Looking forward to Lent, renovation - Catholic Courier
Matthew H. Clark Matthew H. Clark

Looking forward to Lent, renovation

Here follow a few notes collected on a mid-winter day.
 

1) There was quite a surprise waiting when I returned home from the office today. The construction team working on our cathedral renovation project had razed three homes facing Ridgeway Avenue. Others are to be taken down, but the space already cleared allows one to imagine the possibilities this work opens up for the mother church of our diocese.
 

The number of parking places available will be greatly increased. The green areas that will lend beauty to the property will afford opportunities for rest, relaxation and prayer. In addition, we’ll be able to provide at-grade access to our cathedral church from the Ridgeway Avenue side of the building.
 

To see that work progressing was truly a February morale boost. After many and long delays, work has now resumed. We can all look forward to tracking progress through the months ahead. It will be a joy to watch as gifted artisans re-create a cathedral church of remarkable beauty.
 

2) I can hardly believe that Lent begins less than two weeks from now.
 
Rushing the seasons, you think? I don’t mean to. I just want to anticipate Lent a little so that we can all begin it with hearts open to the conversion and renewal to which the Lord calls us during those holy days.
 

One of the classic calls to Lenten practice is formed in the triple exhortation to prayer, fasting and almsgiving. Taken together, these three practices put us in touch with our relationships to God, to neighbors and to the goods at our disposal.
 

It might be helpful in these pre-Lenten days to review in a peaceful and trusting way those significant relationships in our lives. Are they as full and life-giving as we would like them to be? Or have they run downhill because we have been stingy, distracted, hardhearted or just plain way off base?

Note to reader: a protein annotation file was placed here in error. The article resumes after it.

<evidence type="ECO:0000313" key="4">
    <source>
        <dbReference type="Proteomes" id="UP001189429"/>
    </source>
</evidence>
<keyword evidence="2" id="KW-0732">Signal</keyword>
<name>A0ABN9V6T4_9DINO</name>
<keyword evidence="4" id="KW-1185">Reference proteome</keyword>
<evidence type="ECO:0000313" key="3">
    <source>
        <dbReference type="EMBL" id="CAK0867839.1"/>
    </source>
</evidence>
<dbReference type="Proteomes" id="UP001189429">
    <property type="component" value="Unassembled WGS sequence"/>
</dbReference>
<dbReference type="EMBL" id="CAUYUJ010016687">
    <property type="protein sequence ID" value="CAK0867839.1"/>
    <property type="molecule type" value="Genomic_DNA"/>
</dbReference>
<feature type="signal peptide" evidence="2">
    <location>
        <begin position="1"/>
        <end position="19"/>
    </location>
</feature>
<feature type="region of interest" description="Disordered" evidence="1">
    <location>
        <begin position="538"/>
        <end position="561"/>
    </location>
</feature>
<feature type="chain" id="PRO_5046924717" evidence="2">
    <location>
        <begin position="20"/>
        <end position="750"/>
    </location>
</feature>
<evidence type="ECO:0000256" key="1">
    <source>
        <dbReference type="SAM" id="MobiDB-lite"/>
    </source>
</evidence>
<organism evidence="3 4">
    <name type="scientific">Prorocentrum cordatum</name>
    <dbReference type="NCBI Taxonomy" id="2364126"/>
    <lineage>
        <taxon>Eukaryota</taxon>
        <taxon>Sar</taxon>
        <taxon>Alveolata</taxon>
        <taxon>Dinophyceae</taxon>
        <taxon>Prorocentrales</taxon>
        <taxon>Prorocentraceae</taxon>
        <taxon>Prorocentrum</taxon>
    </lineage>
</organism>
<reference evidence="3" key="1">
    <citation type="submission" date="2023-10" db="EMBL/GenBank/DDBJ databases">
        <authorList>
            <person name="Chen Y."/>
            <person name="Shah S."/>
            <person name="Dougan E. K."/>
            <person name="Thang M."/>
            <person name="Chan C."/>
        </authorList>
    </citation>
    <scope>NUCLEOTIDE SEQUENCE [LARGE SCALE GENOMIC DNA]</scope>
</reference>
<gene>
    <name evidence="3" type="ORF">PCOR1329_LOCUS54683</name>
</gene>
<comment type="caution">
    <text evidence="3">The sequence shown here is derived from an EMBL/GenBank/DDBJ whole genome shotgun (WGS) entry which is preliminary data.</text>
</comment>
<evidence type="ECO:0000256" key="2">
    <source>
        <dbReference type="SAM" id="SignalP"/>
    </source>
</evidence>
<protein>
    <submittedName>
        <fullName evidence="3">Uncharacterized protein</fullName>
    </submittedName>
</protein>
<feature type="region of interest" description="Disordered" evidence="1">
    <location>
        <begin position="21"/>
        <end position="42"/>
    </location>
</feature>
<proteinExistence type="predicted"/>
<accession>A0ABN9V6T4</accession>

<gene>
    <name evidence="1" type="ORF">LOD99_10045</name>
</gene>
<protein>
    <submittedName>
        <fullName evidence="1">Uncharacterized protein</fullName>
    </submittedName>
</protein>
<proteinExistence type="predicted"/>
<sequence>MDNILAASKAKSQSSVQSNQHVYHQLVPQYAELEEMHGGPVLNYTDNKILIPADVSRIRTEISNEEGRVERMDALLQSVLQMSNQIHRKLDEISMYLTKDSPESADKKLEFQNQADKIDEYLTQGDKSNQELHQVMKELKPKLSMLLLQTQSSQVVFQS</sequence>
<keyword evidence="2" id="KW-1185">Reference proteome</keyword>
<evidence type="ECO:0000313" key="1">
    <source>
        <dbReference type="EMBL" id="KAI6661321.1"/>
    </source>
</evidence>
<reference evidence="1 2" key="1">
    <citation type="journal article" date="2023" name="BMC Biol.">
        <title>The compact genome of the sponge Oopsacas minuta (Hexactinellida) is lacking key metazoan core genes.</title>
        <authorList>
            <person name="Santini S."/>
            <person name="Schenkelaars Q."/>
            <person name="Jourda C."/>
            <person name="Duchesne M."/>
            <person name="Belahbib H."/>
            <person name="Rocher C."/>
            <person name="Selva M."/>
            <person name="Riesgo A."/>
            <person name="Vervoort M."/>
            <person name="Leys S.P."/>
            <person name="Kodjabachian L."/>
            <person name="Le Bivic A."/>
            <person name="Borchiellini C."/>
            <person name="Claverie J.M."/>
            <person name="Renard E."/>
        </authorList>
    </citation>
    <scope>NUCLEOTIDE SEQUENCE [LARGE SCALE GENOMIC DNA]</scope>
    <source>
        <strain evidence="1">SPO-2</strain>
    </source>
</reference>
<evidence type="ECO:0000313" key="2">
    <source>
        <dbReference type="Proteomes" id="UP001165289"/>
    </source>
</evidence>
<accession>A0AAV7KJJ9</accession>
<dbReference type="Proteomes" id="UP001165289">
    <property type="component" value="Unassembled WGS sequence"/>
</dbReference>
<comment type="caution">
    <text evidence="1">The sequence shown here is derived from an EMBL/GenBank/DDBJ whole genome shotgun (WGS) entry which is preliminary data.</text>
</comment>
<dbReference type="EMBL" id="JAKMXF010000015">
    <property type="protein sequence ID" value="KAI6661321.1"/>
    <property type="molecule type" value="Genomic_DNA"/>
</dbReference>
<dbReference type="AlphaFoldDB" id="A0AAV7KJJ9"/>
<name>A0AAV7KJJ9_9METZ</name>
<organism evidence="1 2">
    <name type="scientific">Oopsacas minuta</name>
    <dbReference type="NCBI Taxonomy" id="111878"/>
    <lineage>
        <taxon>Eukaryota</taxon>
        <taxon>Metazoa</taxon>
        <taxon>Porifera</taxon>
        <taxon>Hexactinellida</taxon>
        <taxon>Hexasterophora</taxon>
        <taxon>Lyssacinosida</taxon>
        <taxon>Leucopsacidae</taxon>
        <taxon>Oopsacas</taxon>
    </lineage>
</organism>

These can be intimidating — even frightening — questions if we try to handle them on our own. But, if we take them to heart trusting the Lord’s promises to us, then we can be sure that we will experience life in a deeper, more joy-filled way.
 

One further thought. Because the deep call of Lent focuses so deeply on our relational life, it is a privileged time in which to journey with others. For that reason, participation with the community at the celebration of the Sunday Eucharist seems especially appropriate and important. In addition, it is good for us to pray with those with whom we daily share our lives. Are there ways in which we would be willing to do that — prayer at meal time, before bed, at the beginning of a new day? It needn’t be elaborate or time consuming. It can be as simple as a request that God bless our Lenten prayer, bring new life to our relationships and bring a healthy perspective for our lives.
 

3) It’s bad enough that creaky knees remind me that the years are racing by. Now comes St. Valentine’s Day and the ninth birthday of the eldest of my grandnieces and grandnephews, Julie Katherine Neff. I cannot believe that this little treasure has been around that long, or that in the years since her birth five other members of her generation have come along.
 

I marvel at the unfolding of their distinct personalities and find in their company lively reminders that God is always giving us new life and new hope.
 

My prayers are with you.
 

Peace to all.
 

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